The five-month state probe into Duke Energys handling of its merger with Progress Energy ended Thursday with a proposed multimillion-dollar settlement and an agreement that CEO Jim Rogers will step down by the end of 2013.
Duke has agreed to pay $30 million, reshuffle executives and keep at least 1,000 workers in Raleigh for at least five years as a sign to investigators that Raleigh will not be shortchanged by the merger. The penalties and concession go far beyond the terms the Charlotte power company had originally swallowed to get the $32 billion merger approved by the N.C. Utilities Commission.
The settlement, between Duke and staff lawyers at the N.C. Utilities Commission and N.C. Public Staff, will be taken up by Utilities Commissioners on Monday and likely will be approved that day.
Its more than I thought would happen, said Alfred Tollison Jr., a former Progress board member who had voted to approve the merger with Duke and was later outraged by the outcome. Im still upset about what happened during the course of the merger and how it happened, but I think this is a move in the right direction.
The Utilities Commission launched its probe in July in response to Dukes firing CEO Bill Johnson just hours after the merger was completed. The Utilities Commission had approved the merger June 29 with the understanding that Johnson, who had been CEO at Progress, would lead the combined company, now the nations largest electric utility. Instead, Duke reinstated Jim Rogers to the executive suite.
While the settlement deal stops short of accusing Duke of illegal and unethical conduct, the company will be required to issue a mea culpa acknowledging that its activities have fallen short of the commissions expectations. And Duke will have to pay the legal fees of Jenner & Block, the high-priced law firm the commission hired to conduct the probe.
The proposed agreement, which restores greater control to former Progress executives, is the first time in memory that the commission has reordered the top management of a Fortune 500 company.
One of the overall goals was to restore the balance between Duke and Progress that was originally envisioned before Bill Johnson was terminated and the Progress executives left, Sam Watson, general counsel of the commission, said Thursday in a phone interview.
Former Progress executive Lloyd Yates, now with Duke, will become executive vice president of regulated utilities. That means every state president within Duke reports to Yates.
In addition, Duke will name a new general counsel. The company will hire former Progress general counsel John McArthur, who resigned in protest after Johnson was fired, as a consultant for two years. McArthur will advise, among other matters, on maintaining good relationships with governmental officials in North Carolina.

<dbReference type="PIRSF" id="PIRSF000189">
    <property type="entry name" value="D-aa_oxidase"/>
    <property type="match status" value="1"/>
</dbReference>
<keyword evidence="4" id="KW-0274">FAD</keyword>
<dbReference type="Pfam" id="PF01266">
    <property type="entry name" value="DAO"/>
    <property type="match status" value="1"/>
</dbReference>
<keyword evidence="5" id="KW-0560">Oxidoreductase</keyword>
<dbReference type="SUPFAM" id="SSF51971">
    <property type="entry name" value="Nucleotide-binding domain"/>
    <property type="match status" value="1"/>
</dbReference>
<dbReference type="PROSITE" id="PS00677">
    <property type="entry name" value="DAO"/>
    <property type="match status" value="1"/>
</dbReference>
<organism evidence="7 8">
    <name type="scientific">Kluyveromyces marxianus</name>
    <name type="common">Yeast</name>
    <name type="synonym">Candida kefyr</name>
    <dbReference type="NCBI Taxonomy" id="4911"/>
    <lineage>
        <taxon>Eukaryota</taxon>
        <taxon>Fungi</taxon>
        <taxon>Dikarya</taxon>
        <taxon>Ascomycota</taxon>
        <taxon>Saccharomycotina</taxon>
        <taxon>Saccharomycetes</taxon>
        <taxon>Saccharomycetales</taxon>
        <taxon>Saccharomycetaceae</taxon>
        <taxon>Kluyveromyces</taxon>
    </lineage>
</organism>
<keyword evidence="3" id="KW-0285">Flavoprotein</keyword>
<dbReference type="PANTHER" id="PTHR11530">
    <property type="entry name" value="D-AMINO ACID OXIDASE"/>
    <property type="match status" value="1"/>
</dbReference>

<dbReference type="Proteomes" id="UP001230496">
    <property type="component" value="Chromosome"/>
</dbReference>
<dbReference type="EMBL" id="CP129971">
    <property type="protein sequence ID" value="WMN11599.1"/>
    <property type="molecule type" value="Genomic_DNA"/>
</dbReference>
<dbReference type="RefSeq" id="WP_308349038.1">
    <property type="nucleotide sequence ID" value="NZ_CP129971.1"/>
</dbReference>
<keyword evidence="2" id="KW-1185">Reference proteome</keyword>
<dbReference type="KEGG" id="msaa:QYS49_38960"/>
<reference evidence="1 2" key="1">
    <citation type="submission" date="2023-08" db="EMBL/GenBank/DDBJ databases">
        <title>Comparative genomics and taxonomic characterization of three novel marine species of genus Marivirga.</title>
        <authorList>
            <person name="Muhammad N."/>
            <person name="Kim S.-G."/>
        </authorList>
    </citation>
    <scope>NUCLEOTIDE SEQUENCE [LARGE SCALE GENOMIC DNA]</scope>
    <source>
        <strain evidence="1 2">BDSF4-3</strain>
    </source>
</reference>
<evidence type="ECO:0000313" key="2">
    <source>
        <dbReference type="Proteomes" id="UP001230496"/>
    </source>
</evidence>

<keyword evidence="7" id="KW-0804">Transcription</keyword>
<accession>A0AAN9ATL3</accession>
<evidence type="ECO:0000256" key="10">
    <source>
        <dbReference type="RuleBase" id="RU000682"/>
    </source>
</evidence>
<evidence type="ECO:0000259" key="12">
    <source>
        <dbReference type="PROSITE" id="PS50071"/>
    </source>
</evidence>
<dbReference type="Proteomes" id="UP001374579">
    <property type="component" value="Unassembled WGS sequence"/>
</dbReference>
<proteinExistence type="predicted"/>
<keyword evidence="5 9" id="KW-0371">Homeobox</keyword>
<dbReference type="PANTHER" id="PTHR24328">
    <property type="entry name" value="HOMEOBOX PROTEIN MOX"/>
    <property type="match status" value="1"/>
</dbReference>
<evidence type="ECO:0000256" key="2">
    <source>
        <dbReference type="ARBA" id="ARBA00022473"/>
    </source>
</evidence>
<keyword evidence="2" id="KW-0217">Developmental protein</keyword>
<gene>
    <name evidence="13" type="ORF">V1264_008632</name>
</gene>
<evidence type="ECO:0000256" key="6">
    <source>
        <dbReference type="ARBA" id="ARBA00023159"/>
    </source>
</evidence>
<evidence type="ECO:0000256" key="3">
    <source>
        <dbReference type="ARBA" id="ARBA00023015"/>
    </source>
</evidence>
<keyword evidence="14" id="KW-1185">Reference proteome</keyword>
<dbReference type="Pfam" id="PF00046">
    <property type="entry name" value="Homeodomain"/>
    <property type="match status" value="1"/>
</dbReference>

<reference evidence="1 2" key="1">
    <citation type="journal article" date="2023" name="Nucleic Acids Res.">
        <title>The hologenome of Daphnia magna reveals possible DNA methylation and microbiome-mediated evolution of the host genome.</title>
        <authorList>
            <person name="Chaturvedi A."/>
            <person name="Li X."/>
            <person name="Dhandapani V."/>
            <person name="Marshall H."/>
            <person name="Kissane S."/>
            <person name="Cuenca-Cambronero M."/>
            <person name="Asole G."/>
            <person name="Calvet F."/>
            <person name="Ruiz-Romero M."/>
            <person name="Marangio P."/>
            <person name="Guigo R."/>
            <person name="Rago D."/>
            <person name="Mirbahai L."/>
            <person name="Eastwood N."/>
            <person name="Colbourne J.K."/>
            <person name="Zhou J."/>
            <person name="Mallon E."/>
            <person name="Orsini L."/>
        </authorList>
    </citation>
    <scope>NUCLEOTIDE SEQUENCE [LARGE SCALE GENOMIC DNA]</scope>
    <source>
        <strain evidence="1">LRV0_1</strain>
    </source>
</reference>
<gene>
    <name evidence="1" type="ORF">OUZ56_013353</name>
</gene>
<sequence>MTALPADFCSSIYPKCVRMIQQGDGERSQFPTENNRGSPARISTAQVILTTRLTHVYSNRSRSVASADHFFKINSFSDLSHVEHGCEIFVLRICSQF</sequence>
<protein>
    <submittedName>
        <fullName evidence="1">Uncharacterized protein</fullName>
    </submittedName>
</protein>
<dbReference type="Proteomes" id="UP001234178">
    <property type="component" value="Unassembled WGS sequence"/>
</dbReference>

Public Staff Director Robert Gruber, who had called for Rogers resignation, said hes convinced Duke misled the commission about its CEO strategy. The settlement states that to assist with the resolution of these matters Rogers, 65, will retire Dec. 31, 2013, as originally planned in his contract, and Duke will begin a search for a new CEO.
The agreement says a search committee of directors will make its best efforts to have a new chief executive in place by July.
Chairman (Edward) Finley and the commission have demonstrated by this order that the new Duke is not too big to regulate, Gruber said.
Johnsons firing stunned employees and public officials, prompting the investigation by the commission and also by N.C. Attorney General Roy Cooper. Cooper is not a party to Thursdays settlement and is continuing his investigation. Johnson has since been hired to lead another giant utility, the Tennessee Valley Authority.
The commission held days of public hearings, taking hours of testimony from Rogers and Johnson before TV cameras and national media outlets. Four board members also testified, chronicling the conference call at which 10 former Duke board members sacked Johnson over the pleas of five former Progress board members who had joined the Duke board with the merger.
The commission also demanded that Duke turn over thousands of pages of internal emails and documents, which were made public on the agencys website.
The settlement will spare Duke further public hearings and more embarrassing disclosures, Gruber said.
Activists, analysts react
Durham activist Jim Warren of NC WARN denounced the settlement as a sellout of the public. Warrens group was hoping to get the merger overturned.
Analysts, however, are relieved.
The commissions likely approval of the settlement will remove a major regulatory cloud that had weighed on analysts views of Dukes future profits.
Duke has 7.1 million customers in six states but nearly half and a proportionate share of profits come from North Carolina. Dukes Progress subsidiary has a rate-increase request before the commission, and Duke will file a second one in February.
Duke shares were trading at $63 Thursday night in after-hours trading up nearly 1 percent from the close.
Analyst Paul Patterson of Glenrock Associates said the settlement marks the closure of one of the most bizarre chapters in the utility industry.
It looks like were toward the end of the long-running soap opera, Patterson said. Im just glad its over.
Charlotte Observer staff writer Bruce Henderson contributed.